But this argumentation holds no water in the eyes of both the authority and many netizens. Presently, China inclined to believe that there is no strictly genocide in Darfur, but pieces of war crimes and killings, according to the UN report. It is in nature a struggle for resources. Moreover, opposite to the idea held by some western countries, China thinks the most efficient way to eradicate the conflict shouldn’t be an economic sanction against the Sudan government. Actually, what is needed is exactly a stable government to maintain the peace.
The opinion of 黄金体验安魂曲 in Tianya.com showed the point:
Economic sanction will do no help to the solution of the problem. I would say again that Iraq has proved that this measure would only punish the common people instead of the rulers. There are 2 million refugees suffering in tents, and you are going to play sanction? Where is your consciousness? Poverty brought conflict, and now you are going to make the country poorer. It could help solve the controversy between tribes?
And it’s also believed that as the truce has been admitted, the measures to guarantee its implementation should come the first. China’s action to push the Sudan government to accept the hybrid peacekeeping force won applause among Chinese netizens. But why do the two world’s opinions still divert so much?
A netizen Heavy200t concluded:
西方人的思路: 存在种族屠杀->是苏丹政府刻意制造的->需要制裁苏丹政府->中国没有制裁->所以是中国的问题 中国人的思路: 存在种族屠杀->由于无政府状态导致的混乱->需要稳定的政府才能解决危机->制裁只能加速局势恶化
The logic of western people: There exists racial massacre->caused purposedly by Sudan government->sanction is needed->but China didn’t do it->it’s the problem of China
While the logic of Chinese goes: There exists racial massacre->it’s caused by anarchy->a stable government is needed->sanction just makes everything worse
It might be an innate controversy. And no matter what point was put forth by the other side, more evidence could be found to indicate just the opposite. And the methods to solve the problem of course differ by countries, a very normal phenomenon, as we even differ on how to build out countries— socialism or capitalism. Criticisms against one country can always find their counterparts in another world, which are pointed back. The following ideas showed exactly the story.
Almost all western companies withdrew from Sudan and refused to keep relationship with the government because of humanitarianism causes. But Chinese companies were deaf to this, and they not only added to the investment there, but also sold Sudan tanks, mines, piats, AK-47, and even built two arm-shops to produce weapons. PetroChina saw the oil field in Sudan as its life line. In 2000, 2/3 of oil exploited abroad by PetroChina came from Sudan, because no one competed with it. More than $0.6 billion was earned from there.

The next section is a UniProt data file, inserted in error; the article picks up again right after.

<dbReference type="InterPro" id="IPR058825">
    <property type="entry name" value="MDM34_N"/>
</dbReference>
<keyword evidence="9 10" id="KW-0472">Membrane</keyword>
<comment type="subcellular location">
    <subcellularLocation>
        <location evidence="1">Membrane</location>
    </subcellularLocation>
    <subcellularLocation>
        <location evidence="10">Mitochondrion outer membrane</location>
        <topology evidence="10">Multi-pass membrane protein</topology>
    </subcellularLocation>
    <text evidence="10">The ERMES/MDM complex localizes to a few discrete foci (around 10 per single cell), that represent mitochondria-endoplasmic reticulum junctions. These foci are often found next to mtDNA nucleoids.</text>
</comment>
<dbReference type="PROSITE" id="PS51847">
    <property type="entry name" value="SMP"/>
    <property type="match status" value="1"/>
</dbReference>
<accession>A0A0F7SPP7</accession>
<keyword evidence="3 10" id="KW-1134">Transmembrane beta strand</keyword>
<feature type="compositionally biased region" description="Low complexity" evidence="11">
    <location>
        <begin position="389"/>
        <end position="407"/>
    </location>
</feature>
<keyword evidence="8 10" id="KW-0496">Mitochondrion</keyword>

But another interpretation of the facts followed:
These years as oil was found on Darfur, the western came to be interested. The Sudan government also wish to control the oil resources in order to rid of poverty, and China took an advantage on the competition. And some western powers, after the failure on competition, used the conflict to incite the splittism. Sudan authority cracked down that, so the western yelled the human rights were violated.
I don’t wish China to follow the way of America. I don’t want China to adopt the dual standard as America did. The world has been full of chaos, the voice of truth is going weaker… we are sure to have one world, but it’s doubtful that we have one dream. If Olympics brings China merely more medals, foreign investment, arrogance and sneer to criticisms, I think the Game is meaningless to China.
While Fu Hua in Tianya said:
中国政府与苏丹政府进行商业贸易，包括武器贸易，或许不是最“伟大”“无私”“善良”的做法，但也并不算“无耻”，中国近 期也在苏丹问题上尽了许多努力，西方国家的很多指责，明明白白是没有抢到石油资源之后耍的招数而已，而大多数西方人民，在西方媒体的指引下，自然也以为中 国这个“异教徒”真的是妖魔，其实，这些西方人中，有几个知道北京在中国的哪里？有几个人能像中国普通人民热心理解学习西方一样去理解中国？
The business between China and Sudan, including the trade of weapons, might not be “great”,” selfless” or “kind”, but it also has nothing to do with “shameless”. China has recently done much on the Sudan issue, and many condemnations of the western countries are simply intrigues they played after losing the oil. And many western people, under the guidance of media, involuntarily believe China, a heretic, is a demon. But actually, how many misguided western people really know where Beijing is in China? How many people would learn about China as passionately as Chinese learned about them?
Where is the truth? What is the reality? Which version are you going to believe in? Most Chinese do as this comment reads:
We are Chinese. We should have our own position, our own sense of “yes” and “no”, our standard to judge. The age of following the western world, as I believe, will go further away from China.
But the subtext, as another comment said, is that “there is no absolute right or wrong. What really hide behind the subtle and intricate international relations are just the interests of different countries.”
Remember that written in Chinese students’ Politics textbooks? —-The National Interest Plays the Decisive Role.
A truth, and very naked.